DM> I don't expect you to follow every detail here. The use of define_method is an
DM> advanced topic already. Hopefully, though, the fact that you already know how
DM> to use attr_reader should give you an idea of how that works.

DM> Also, I don't really expect you to need any of this yet -- attr_reader,
DM> attr_writer, and attr_accessor should already do everything you need.

This is, actually, very lucid. I had few problems following any of it.

Also ... I _did_ try (successfully, I hope) to follow every detail.

Many many thanks.


 
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Marnen Laibow-Koser
Guest
Posts: n/a
 
      11-28-2009
Ralph Shnelvar wrote
[...]
>
>>> MLK> (There is a way to call private methods from outside, but I will leave
>>> MLK> you to find it out on your own. It's not generally a good thing, and
>>> MLK> I'm not going to hand you a dangerous tool until you understand when
>>> not MLK> to use it.)
>>>
>>> So ... when _can_ I use class_variable_get ???

>
> DM> You can use it whenever you want. When _should_ you use it?
>
> DM> Like instance_variable_get, it's designed for metaprogramming --
> that is, when
> DM> you're trying to access a variable, but its name is dynamic.
>
> DM> I'll give you an example of when instance_variable_get might be
> used. Remember
> DM> attr_reader? (If not, look it up...) Now, for speed, attr_reader is
> defined
> DM> in C, but it can be defined in Ruby. Here's the obvious 'eval'
> solution:
>
> DM> class Module
> DM> def attr_reader *names
> DM> names.each do |name|
> DM> eval "def #{name}; @#{name}; end"
> DM> end
> DM> end
> DM> end
>
> DM> But there are many reasons I dislike eval. Here's the solution I'd
> prefer:
>
> DM> class Module
> DM> def attr_reader *names
> DM> names.each do |name|
> DM> var_name = :"@#{name}"
> DM> define_method name do
> DM> instance_variable_get var_name
> DM> end
> DM> end
> DM> end
> DM> end
>
> So, basically, the reason that instance_variable_get is private to
> Module is that one does not wish make breaking encapsulation too easy?
>
> I mean, it seems easy enough to break encapsulation by adding an
> accessor, right?


Wrong. attr_accessor really doesn't break encapsulation in the
conventional sense -- that is, it's not even remotely equivalent to
declaring a public data member in C++ or Java. Ruby has *no way* to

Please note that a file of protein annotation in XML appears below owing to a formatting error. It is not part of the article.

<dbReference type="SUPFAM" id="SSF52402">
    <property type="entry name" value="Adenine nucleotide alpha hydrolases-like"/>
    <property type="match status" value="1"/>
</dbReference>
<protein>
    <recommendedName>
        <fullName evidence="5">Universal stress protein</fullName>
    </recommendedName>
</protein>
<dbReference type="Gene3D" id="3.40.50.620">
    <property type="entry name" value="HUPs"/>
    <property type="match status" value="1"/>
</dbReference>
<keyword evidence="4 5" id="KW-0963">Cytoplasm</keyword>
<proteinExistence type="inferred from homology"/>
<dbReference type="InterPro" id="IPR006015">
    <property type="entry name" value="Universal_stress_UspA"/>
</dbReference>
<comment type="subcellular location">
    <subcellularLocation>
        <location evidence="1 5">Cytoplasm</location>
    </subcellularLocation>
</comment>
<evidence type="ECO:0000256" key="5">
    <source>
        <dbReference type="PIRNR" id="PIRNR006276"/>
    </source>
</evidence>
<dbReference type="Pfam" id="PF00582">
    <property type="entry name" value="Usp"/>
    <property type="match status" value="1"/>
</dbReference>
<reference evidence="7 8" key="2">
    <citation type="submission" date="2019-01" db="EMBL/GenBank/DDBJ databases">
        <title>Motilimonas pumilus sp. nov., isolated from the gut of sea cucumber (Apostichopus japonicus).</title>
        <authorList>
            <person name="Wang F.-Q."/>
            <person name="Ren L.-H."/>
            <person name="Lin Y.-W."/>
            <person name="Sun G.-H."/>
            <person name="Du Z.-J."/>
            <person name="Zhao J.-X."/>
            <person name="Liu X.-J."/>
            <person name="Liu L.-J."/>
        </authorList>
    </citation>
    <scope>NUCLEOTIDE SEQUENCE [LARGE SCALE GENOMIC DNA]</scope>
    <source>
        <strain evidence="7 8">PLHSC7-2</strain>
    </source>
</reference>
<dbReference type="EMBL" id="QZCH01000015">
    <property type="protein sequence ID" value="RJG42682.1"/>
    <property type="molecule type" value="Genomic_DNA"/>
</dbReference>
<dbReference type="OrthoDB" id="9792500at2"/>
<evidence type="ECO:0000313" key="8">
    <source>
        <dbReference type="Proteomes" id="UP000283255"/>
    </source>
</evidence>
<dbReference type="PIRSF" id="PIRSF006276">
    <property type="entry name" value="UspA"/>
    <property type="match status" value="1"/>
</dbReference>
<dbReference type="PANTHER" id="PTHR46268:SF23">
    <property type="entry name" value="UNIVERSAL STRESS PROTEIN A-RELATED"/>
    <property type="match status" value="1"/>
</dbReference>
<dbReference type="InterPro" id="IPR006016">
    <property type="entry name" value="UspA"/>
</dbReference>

make instance variables public. This is a Good Thing.

attr_accessor just defines getter and setter methods -- and keeps the
variable encapsulated. When you do
@p = Person.new
@p.name = 'Ralph'
puts @p.name

the caller is making no assumptions at all about whether @p has an
instance variable called @name. It is impossible to tell from the code
supplied -- that detail is completely encapsulated. We assume that @p
has methods called :name and :name= , but that leaks nothing of @p's
internals.

Best,
--
Marnen Laibow-Koser
http://www.marnen.org
(E-Mail Removed)
>
> DM> I don't expect you to follow every detail here. The use of
> define_method is an
> DM> advanced topic already. Hopefully, though, the fact that you already
> know how
> DM> to use attr_reader should give you an idea of how that works.
>
> DM> Also, I don't really expect you to need any of this yet --
> attr_reader,
> DM> attr_writer, and attr_accessor should already do everything you
> need.
>
> This is, actually, very lucid. I had few problems following any of it.
>
> Also ... I _did_ try (successfully, I hope) to follow every detail.
>
> Many many thanks.


--
Posted via http://www.ruby-forum.com/.

 
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Florian Gilcher
Guest
Posts: n/a
 
      11-29-2009
-----BEGIN PGP SIGNED MESSAGE-----
Hash: SHA1


On Nov 28, 2009, at 5:12 PM, Ralph Shnelvar wrote:
>
> So, basically, the reason that instance_variable_get is private to
> Module is that one does not wish make breaking encapsulation too easy?
>
> I mean, it seems easy enough to break encapsulation by adding an
> accessor, right?


The reason that instance_variable_get exists is solely to allow dynamic
lookup of instance variables to work in cases like define_method. It =20
is not
intended to be used from the outside, because it would unintentionally =20=

publish
all internal state of a class. This can be easily circumvented in such a
dynamic language like Ruby, but it has a big, fat warning sign =20
attached to it.